If Alain de Botton weren’t a friend of mine, I think I would probably hate him. In fact, I know I would hate him because even when he wasn’t as disgustingly famous and successful as he is now, I found myself loathing his guts on principle. I hated the fact that he was always on Tatler’s 100 most eligible bachelors list; that he’d had two awesomely well-received, nauseatingly precocious novels published by the time he was 25; that he was younger, more intelligent, better looking and a zillion times richer than me . . .
Then, one day, I got to meet him and discovered that he was even worse than I’d feared: not only was he brilliant, handsome, youthful and rich, but the bastard was charming, modest and impossibly likeable too. I realised then that the only way of dealing with such a monster was to tame it and make it my friend. So we arranged to have tea at Fortnum & Mason’s where we bonded so well that for days after I silently congratulated myself on my sublime genius: ‘That Alain de Botton’s no fool. If he likes me, it must mean I’m pretty damned wonderful.'
One of the good things about being Alain de Botton’s friend is that in literary circles you can refer to him casually in conversation as ‘Alain’ and people tend to be quietly impressed, rather as they would in Hollywood circles if you started dropping Christian names like Bobby, Marty or Quentin. Another is that when you hear him performing brilliantly on Start The Week, or discover he’s written another masterpiece or that he’s a total natural on TV, you don’t think ‘tosser!’ Rather, you root for him all the way.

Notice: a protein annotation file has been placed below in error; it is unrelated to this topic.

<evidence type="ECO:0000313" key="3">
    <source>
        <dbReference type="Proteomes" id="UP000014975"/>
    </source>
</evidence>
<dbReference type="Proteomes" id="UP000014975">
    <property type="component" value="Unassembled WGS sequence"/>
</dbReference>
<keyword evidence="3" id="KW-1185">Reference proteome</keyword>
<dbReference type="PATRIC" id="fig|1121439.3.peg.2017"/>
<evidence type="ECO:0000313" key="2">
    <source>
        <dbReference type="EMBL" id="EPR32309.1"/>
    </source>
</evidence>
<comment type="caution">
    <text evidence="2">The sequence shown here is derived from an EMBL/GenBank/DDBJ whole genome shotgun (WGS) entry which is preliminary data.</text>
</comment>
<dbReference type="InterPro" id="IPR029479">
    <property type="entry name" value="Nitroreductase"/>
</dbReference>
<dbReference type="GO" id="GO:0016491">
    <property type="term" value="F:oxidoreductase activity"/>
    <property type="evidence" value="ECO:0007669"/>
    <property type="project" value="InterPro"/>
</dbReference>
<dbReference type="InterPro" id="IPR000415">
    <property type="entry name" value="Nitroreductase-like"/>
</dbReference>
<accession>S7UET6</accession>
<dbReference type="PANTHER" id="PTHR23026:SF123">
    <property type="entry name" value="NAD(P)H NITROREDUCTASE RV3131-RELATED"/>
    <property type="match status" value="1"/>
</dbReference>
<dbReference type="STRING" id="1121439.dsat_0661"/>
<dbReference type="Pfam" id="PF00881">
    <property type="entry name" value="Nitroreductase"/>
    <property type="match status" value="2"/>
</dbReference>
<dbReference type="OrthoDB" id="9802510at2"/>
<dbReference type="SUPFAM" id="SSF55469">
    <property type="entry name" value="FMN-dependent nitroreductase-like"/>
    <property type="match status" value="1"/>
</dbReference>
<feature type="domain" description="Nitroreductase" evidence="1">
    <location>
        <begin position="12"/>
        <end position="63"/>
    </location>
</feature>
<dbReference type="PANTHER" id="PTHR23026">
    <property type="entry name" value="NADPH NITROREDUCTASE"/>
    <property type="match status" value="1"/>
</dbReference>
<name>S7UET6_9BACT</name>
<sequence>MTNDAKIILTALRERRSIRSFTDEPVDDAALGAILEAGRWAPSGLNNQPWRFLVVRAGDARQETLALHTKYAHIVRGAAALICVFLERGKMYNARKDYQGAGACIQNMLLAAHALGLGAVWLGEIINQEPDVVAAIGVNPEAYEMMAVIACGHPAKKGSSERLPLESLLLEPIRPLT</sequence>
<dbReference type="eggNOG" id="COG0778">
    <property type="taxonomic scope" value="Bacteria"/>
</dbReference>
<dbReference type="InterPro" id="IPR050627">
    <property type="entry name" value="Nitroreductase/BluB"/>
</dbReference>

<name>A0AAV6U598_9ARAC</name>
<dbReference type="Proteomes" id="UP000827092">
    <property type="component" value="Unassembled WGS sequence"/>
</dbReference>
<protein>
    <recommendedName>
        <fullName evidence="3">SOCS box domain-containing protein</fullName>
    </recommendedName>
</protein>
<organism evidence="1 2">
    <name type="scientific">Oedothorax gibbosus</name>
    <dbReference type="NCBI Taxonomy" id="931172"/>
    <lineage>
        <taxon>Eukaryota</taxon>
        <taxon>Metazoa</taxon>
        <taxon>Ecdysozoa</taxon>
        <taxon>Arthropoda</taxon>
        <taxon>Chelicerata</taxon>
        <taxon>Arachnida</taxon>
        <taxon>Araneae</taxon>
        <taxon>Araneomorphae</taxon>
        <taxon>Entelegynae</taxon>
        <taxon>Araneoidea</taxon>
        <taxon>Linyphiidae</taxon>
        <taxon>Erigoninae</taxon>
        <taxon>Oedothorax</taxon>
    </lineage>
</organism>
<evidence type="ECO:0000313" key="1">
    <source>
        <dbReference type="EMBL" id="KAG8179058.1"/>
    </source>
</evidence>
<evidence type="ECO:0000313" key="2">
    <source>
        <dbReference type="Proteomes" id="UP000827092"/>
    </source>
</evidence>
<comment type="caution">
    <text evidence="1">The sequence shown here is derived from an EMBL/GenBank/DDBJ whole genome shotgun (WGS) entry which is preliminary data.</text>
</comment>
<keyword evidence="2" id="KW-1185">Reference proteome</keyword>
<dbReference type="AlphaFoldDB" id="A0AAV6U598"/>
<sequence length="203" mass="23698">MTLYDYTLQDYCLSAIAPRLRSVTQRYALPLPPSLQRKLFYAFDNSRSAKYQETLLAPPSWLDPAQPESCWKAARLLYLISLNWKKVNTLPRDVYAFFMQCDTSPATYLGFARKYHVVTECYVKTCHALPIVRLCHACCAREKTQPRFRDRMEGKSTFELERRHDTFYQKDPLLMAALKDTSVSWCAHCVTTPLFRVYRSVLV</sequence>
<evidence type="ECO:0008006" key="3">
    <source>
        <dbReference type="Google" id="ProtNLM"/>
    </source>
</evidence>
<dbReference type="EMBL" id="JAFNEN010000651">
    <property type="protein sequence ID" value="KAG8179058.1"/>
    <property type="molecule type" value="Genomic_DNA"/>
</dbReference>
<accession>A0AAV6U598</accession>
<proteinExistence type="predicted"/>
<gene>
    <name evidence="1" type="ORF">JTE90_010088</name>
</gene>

I suppose now that I’ve said all that, you’re not going to take seriously my remarks about his wonderful new TV series Philosophy: A Guide to Happiness (Channel 4, Sunday). But, let me assure you, there are few things that make me more uncomfortable than heaping undue praise on the work of friends. If I hadn’t liked the series, I would have found an excuse not to review it. (And, for the record, I found the recent TV adaptation of his How Proust Can Change Your Life ineffably tedious, so there.) Philosophy: A Guide to Happiness, though, is great. In theory, it sounds like yet another example of TV’s relentless dumbing down. Each week, de Botton takes the work of a great philosopher, strips it down to a few handy soundbites and suggests how it might still be considered - ugh! - relevant to the modern world: how Seneca can cure road rage, for example. In practice, though, it’s astonishingly clever and illuminating. Just as How Proust Can Change Your Life managed to make you feel not only that you really understood Proust but that you were now ready to tackle his oeuvre for real, so it is with de Botton’s introduction to the great philosophers. You no longer see them as daunting figures whose work you’re far too old and stupid to try comprehending now, but as wise old friends whom you’d very much like to get to know better.
Yes, I’m sure I must once have learned - and then swiftly forgotten - that Seneca was Nero’s tutor and that he met his end with admirable dignity. But never before have I heard his life and work described so succinctly and sympathetically. On location in Rome, de Botton explained how Seneca’s philosophy was born of its context: a world so riddled with treachery, cruelty and random violence that you woke up fully prepared for the possibility that this day would be your last. What does this have to tell us about road rage? Why, that if you begin each car journey